Behzod Abduraimov is the concert pianist and artist-in-residence at the Park International Center for Music. Born in Uzbekistan, this twenty-something musician has been called the “most perfectly accomplished pianist of his generation.” Abduraimov first started playing the piano when he was five with his mother as his teacher. By the time he was 18 he had won the London International Piano Competition. Now, Kansas City is his home base as he shares his talents with students at Park University and travels the world performing.
❖ I hated practicing. I love music. Always. Really. But I wasn’t a child that wanted to practice all the time. I like performing. But yeah, I nearly quit a couple of times. It happened when I upset my teacher by not practicing.
❖ Every time I play, I feel like the instrument and myself are like one living body. We become one through the music. I feel the music. I feel the emotions of the music at that moment. I can feel when the audience is captured, and I have their whole attention in my hands. That’s a great feeling.
❖ If I play for one person, or if I play a concert hall or for 10,000 people like the Hollywood Bowl for instance, I try the same, I play the same. I mean, the music is still speaking to the audience no matter the size. Of course, when you see a big crowd, it’s a different experience and exhilarating, but overall the same.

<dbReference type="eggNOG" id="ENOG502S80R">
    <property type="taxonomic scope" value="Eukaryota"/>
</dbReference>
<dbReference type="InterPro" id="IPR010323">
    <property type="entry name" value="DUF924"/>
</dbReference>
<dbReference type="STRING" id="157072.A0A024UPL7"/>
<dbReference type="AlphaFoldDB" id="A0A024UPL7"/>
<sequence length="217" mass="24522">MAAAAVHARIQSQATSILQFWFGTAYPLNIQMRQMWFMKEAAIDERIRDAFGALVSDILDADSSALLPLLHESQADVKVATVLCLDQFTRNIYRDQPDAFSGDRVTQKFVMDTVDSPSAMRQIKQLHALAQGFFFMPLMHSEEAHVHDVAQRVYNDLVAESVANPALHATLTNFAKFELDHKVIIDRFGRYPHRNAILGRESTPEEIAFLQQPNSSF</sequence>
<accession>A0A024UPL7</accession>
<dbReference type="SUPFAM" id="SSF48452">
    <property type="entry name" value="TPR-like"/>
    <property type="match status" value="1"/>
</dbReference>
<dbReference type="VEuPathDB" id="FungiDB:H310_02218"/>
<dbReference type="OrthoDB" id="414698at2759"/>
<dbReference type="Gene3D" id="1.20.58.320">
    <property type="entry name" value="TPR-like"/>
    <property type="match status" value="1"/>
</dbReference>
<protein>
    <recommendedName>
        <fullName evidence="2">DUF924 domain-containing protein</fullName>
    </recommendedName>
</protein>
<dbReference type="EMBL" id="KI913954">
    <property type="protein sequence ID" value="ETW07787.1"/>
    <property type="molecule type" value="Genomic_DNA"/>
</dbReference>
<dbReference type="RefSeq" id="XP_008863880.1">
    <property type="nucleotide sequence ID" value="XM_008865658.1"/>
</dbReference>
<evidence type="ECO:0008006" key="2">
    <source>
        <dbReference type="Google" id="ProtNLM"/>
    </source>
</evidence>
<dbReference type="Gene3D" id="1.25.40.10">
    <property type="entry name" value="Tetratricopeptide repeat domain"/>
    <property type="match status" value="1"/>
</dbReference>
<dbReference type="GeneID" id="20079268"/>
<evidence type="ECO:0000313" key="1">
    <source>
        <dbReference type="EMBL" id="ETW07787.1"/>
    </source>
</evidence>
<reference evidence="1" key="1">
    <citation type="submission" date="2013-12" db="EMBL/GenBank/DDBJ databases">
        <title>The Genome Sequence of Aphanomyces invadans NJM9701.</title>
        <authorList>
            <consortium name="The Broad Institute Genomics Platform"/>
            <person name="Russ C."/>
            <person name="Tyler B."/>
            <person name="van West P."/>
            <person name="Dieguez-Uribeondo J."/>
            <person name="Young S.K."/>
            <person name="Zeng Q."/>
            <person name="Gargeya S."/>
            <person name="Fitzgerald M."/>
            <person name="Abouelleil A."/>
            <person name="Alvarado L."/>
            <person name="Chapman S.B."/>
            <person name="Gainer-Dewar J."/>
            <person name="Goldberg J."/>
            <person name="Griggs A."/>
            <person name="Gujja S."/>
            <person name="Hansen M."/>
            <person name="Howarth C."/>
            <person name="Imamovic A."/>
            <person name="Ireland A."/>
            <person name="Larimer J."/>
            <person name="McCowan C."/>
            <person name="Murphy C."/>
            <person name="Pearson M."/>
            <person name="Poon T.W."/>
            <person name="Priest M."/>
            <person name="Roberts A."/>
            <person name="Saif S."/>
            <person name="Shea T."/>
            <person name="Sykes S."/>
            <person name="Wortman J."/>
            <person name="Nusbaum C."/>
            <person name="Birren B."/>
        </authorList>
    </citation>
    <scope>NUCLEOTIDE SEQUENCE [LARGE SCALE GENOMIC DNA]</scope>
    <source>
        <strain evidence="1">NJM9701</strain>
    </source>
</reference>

❖ I found out that the best food before the concert is sushi because I feel full, I don’t feel heavy and my brain works well, which is what I need because it requires very high concentration on stage.
❖ When a lot of times I’m playing back-to-back concerts with travel in between, the next morning I might feel a little bit exhausted emotionally. But as soon as I come on stage again, I start playing, start hearing those sounds. Music itself inspires me and excites me, and immediately I get that energy from somewhere. I can’t really explain how it happens.
❖ When I was younger, it would take me a while to learn one concerto. A standard concerto, which is about 30 or 35 minutes, it would take me maybe four or five, even six months from start to finish. But with time, with a busy concert schedule, it shortened. My record, my personal record was a small piano concerto by Prokofiev, No. 1, which is 16 to 17 minutes long. I had to learn it in eight days.